# How to check uniform continuity

Let f(x)=a$^x$,x$\in \mathbb Q$ where a>0 and a$\in \mathbb R$.Is the function f uniformly continuous? If the function is uniformly continuous then given $\epsilon$>0 I have to find $\delta$>0 such that |a$^x$- a$^y$|<$\epsilon$ whenever $|x-y|<\delta$. If I take x=$p\over q$ and y=$p_1\over q_1$ where q and $q_1$ are non zero,and proceed i'm not able to conclude anything...Plz help me

• i would suggest you to fix some $a$ and look for the behaviour... how does $a=2$ behave?? $f(1)=2;f(2)=4;f(3)=8$.....?? does this say something about uniform continuity? – user87543 Jan 9 '14 at 5:59

Before thinking about uniform continuity over $\mathbf{Q}$, think about it over $\mathbf{R}$ and then adapt your reasoning.
If I give you a certain fixed value, say $1$, is it possible to guarantee that $|a^y - a^x|$ will be less than 1 by taking $x$ and $y$ close enough? (It is understood that $x$ and $y$ can be chosen to be any numbers, as long as they are within a certain fixed distance of each other.)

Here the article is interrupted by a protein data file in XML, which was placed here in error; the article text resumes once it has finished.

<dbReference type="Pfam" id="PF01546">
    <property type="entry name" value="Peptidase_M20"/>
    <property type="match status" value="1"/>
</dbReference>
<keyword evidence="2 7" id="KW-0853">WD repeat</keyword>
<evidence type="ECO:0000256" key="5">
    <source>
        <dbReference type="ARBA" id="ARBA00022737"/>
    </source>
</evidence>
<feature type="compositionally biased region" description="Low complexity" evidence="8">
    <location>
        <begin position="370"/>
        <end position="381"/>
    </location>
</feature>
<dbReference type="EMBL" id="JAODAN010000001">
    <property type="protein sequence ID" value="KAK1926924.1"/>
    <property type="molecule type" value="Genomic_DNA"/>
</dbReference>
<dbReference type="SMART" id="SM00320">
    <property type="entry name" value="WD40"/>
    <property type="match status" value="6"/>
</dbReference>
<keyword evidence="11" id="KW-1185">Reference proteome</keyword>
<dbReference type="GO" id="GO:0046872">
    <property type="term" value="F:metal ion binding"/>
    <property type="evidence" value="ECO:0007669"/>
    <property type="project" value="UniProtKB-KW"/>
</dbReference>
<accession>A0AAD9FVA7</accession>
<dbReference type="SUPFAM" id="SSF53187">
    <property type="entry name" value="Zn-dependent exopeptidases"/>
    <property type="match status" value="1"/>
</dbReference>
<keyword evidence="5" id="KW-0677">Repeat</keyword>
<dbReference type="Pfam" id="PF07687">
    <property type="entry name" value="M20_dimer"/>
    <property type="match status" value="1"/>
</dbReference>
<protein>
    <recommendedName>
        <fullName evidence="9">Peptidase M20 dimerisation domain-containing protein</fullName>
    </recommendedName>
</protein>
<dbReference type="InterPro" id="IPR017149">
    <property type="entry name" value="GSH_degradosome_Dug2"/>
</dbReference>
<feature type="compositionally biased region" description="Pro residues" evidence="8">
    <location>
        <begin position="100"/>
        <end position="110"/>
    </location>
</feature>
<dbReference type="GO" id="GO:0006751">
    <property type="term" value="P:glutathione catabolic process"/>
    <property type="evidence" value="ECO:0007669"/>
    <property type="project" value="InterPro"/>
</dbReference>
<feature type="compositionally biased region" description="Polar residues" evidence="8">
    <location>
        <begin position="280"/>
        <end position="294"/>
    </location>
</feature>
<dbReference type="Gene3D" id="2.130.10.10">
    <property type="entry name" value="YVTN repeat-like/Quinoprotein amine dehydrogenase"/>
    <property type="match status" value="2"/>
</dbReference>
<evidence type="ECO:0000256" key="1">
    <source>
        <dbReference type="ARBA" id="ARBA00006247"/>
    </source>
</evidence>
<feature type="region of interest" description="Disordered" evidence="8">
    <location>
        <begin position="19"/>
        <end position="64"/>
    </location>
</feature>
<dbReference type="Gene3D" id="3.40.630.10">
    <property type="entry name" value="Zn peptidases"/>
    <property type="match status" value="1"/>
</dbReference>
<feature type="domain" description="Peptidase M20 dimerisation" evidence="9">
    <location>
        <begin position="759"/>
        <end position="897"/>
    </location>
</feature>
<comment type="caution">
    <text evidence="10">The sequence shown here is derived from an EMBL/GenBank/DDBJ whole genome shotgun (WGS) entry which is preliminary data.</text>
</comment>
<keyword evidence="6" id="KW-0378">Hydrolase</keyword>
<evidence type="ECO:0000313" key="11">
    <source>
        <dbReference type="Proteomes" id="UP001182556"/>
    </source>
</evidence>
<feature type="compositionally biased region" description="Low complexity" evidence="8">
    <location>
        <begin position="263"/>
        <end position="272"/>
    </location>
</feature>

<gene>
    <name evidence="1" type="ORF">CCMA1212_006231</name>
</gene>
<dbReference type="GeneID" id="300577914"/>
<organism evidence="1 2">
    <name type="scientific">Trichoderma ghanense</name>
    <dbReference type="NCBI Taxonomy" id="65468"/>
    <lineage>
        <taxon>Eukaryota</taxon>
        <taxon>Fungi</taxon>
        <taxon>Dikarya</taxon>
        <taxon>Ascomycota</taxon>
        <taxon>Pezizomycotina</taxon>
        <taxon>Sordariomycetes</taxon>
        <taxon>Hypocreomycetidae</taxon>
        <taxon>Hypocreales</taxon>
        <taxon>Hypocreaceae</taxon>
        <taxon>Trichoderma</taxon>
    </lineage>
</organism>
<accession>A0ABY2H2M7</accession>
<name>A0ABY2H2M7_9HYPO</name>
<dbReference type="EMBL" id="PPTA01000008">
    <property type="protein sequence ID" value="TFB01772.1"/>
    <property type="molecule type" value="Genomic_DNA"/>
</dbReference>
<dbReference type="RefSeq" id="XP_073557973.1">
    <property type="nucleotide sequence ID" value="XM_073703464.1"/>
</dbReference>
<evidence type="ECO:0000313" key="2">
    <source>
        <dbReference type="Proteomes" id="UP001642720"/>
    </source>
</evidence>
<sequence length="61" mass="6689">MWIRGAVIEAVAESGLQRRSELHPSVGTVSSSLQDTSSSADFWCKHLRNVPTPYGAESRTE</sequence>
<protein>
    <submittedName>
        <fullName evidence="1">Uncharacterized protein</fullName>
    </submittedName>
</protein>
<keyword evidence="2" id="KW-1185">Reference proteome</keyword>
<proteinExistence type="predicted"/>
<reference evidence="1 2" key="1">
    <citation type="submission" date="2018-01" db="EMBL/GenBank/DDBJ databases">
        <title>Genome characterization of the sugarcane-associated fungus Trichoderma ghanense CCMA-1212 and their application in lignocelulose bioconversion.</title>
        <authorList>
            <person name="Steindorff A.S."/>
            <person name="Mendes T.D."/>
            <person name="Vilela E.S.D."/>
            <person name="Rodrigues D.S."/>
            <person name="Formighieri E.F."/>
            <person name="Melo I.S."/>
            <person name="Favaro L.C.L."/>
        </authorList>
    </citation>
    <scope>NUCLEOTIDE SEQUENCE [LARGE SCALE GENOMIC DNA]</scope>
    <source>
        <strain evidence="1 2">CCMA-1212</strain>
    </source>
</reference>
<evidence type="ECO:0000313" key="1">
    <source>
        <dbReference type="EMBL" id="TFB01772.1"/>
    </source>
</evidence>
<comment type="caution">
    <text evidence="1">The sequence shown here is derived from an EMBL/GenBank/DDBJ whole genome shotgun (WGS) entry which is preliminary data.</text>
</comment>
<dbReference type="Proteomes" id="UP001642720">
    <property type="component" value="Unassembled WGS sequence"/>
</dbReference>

For example, is there a value of $n$ such that if $y = x + 1/n$, you can be sure that $|a^y - a^x| \leq 1$?
If you are familiar with differentiation, you can prove fairly easily that a sufficient condition for $f$ to be uniformly continuous is that $f'$ is bounded (and exists). You can use this criterion to show that $f$ is uniformly continuous on any bounded set.
Unfortunately, $f'$ is not bounded on $\mathbb{R}$. While it is not the case that any function $f$ with $f'$ unbounded is not uniformly continuous, the fact that $f'$ diverges is a strong hint that $f$ is not uniformly continuous, and tells you where to look for the counterexample. What can you tell about $f(x)-f(y)$ if $y =x+\delta$ and $x$ is very large (say, $x \to \pm \infty$, while $\delta$ remains fixed)?